CFDISK(8) System Administration CFDISK(8)NAMEcfdisk - display or manipulate disk partition table
SYNOPSIScfdisk [-agvz] [-c cylinders] [-h heads] [-s sectors-per-track] [-P
DESCRIPTIONcfdisk is a curses-based program for partitioning any hard disk drive.
Typical values of the device argument are:
/dev/sda [the fallback when /dev/hda does not exist]
Note that cfdisk does not align partitions to block-device I/O limits.
This functionality is provided by fdisk(8).
In order to write the partition table, cfdisk needs something called
the `geometry' of the disk: the number of `heads' and the number of
`sectors per track'. Linux does not use any geometry, so if the disk
will not be accessed by other operating systems, you can safely accept
the defaults that cfdisk chooses for you. The geometry used by cfdisk
is found as follows. First the partition table is examined, to see
what geometry was used by the previous program that changed it. If the
partition table is empty, or contains garbage, or does not point at a
consistent geometry, the kernel is asked for advice. If nothing works,
255 heads and 63 sectors/track are assumed. The geometry can be over‐
ridden on the command line or by use of the `g' command. When parti‐
tioning an empty large modern disk, picking 255 heads and 63 sec‐
tors/track is always a good idea. There is no need to set the number
of cylinders, since cfdisk knows the disk size.
Next, cfdisk tries to read the current partition table from the disk
drive. If it is unable to figure out the partition table, an error is
displayed and the program will exit. This might also be caused by
incorrect geometry information, and can be overridden on the command
line. Another way around this problem is with the -z option. This
will ignore the partition table on the disk.
The main display is composed of four sections, from top to bottom: the
header, the partitions, the command line and a warning line. The
header gives the program name and version number followed by informa‐
tion about the disk drive and its geometry. The partitions section
always displays the current partition table. The command line is the
place where commands and text are entered. The available commands are
usually displayed in brackets. The warning line is usually empty
except when there is important information to be displayed. The cur‐
rent partition is highlighted with reverse video (or with an arrow if
the -a option is given). All partition-specific commands apply to the
The format of the partition table in the partitions section is, from
left to right: Name, Flags, Partition Type, Filesystem Type and Size.
The name is the device name of the partition. The flags can be Boot,
which designates a bootable partition, or NC, which stands for "Not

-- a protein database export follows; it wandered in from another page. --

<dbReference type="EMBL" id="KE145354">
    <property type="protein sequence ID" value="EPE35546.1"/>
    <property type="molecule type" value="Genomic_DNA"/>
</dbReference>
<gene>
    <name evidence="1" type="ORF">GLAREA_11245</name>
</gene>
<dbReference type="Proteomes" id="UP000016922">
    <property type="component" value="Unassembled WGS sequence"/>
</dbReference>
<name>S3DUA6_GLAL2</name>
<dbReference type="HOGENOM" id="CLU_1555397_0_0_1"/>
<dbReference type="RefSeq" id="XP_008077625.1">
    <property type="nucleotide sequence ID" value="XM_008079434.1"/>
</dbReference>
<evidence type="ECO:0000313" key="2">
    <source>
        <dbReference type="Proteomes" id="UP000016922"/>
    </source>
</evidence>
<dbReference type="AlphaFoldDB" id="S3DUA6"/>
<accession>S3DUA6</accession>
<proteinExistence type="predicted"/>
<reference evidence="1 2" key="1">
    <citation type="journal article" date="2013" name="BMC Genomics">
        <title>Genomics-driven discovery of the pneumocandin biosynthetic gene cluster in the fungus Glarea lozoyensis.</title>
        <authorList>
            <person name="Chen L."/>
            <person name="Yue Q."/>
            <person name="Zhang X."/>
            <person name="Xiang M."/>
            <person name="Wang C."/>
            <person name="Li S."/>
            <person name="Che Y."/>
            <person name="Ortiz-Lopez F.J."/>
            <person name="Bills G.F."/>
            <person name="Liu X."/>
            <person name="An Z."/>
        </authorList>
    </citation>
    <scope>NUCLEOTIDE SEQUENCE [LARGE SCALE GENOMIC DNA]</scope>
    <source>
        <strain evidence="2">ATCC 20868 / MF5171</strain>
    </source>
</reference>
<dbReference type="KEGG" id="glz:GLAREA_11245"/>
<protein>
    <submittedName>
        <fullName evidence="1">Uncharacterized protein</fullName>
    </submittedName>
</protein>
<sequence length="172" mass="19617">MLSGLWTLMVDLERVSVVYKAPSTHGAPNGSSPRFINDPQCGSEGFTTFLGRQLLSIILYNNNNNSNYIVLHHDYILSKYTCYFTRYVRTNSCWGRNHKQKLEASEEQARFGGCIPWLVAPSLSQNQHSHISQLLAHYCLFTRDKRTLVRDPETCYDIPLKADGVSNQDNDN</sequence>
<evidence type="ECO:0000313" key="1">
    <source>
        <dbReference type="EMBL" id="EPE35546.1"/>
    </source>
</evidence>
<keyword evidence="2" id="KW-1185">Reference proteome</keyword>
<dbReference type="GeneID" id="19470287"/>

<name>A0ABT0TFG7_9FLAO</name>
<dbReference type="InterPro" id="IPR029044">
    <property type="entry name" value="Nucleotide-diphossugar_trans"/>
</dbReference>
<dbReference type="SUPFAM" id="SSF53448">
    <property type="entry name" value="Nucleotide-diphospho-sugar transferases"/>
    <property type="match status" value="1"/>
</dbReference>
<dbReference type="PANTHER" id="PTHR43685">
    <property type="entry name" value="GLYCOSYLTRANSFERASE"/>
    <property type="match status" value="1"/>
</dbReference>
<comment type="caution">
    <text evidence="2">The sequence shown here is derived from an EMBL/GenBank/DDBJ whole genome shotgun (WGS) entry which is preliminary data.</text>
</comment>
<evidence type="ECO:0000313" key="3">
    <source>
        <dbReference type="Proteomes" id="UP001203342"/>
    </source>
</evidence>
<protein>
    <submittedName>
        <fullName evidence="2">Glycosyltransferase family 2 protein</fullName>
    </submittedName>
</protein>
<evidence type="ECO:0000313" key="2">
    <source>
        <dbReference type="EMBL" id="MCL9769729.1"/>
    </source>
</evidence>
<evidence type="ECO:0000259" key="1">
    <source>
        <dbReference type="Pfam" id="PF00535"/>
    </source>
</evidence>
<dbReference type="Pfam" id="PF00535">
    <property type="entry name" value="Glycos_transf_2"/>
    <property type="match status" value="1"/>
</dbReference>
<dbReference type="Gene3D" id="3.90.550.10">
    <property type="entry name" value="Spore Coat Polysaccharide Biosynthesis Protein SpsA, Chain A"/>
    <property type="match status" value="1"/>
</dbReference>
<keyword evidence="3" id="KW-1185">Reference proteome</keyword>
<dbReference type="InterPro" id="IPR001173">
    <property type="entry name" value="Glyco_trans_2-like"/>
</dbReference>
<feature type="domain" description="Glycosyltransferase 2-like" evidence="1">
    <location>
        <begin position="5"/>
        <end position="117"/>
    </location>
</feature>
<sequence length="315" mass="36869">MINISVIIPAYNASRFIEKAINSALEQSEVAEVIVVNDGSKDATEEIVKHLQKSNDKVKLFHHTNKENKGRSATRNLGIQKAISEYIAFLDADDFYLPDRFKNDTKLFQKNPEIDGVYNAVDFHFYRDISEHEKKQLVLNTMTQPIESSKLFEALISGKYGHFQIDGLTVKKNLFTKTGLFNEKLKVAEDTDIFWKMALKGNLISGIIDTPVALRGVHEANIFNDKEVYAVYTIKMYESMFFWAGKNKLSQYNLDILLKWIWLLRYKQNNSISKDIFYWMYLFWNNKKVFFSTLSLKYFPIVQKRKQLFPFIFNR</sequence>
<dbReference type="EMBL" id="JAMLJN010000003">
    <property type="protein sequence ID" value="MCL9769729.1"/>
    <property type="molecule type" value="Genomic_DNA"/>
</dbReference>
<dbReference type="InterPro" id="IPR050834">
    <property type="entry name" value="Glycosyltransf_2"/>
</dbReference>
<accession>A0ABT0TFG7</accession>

Compatible with DOS or OS/2". DOS, OS/2 and possibly other operating
systems require the first sector of the first partition on the disk and
all logical partitions to begin on the second head. This wastes the
second through the last sector of the first track of the first head
(the first sector is taken by the partition table itself). cfdisk
allows you to recover these "lost" sectors with the maximize command
(m). Note: fdisk(8) and some early versions of DOS create all parti‐
tions with the number of sectors already maximized. For more informa‐
tion, see the maximize command below. The partition type can be one of
Primary or Logical. For unallocated space on the drive, the partition
type can also be Pri/Log, or empty (if the space is unusable). The
filesystem type section displays the name of the filesystem used on the
partition, if known. If it is unknown, then Unknown and the hex value
of the filesystem type are displayed. A special case occurs when there
are sections of the disk drive that cannot be used (because all of the
primary partitions are used). When this is detected, the filesystem
type is displayed as Unusable. The size field displays the size of the
partition in megabytes (by default). It can also display the size in
sectors and cylinders (see the change units command below). If an
asterisk (*) appears after the size, this means that the partition is
not aligned on cylinder boundaries.
DOS 6.x WARNING
The DOS 6.x FORMAT command looks for some information in the first sec‐
tor of the data area of the partition, and treats this information as
more reliable than the information in the partition table. DOS FORMAT
expects DOS FDISK to clear the first 512 bytes of the data area of a
partition whenever a size change occurs. DOS FORMAT will look at this
extra information even if the /U flag is given -- we consider this a
bug in DOS FORMAT and DOS FDISK.
The bottom line is that if you use cfdisk or fdisk to change the size
of a DOS partition table entry, then you must also use dd to zero the
first 512 bytes of that partition before using DOS FORMAT to format the
partition. For example, if you were using cfdisk to make a DOS parti‐
tion table entry for /dev/hda1, then (after exiting fdisk or cfdisk and
rebooting Linux so that the partition table information is valid) you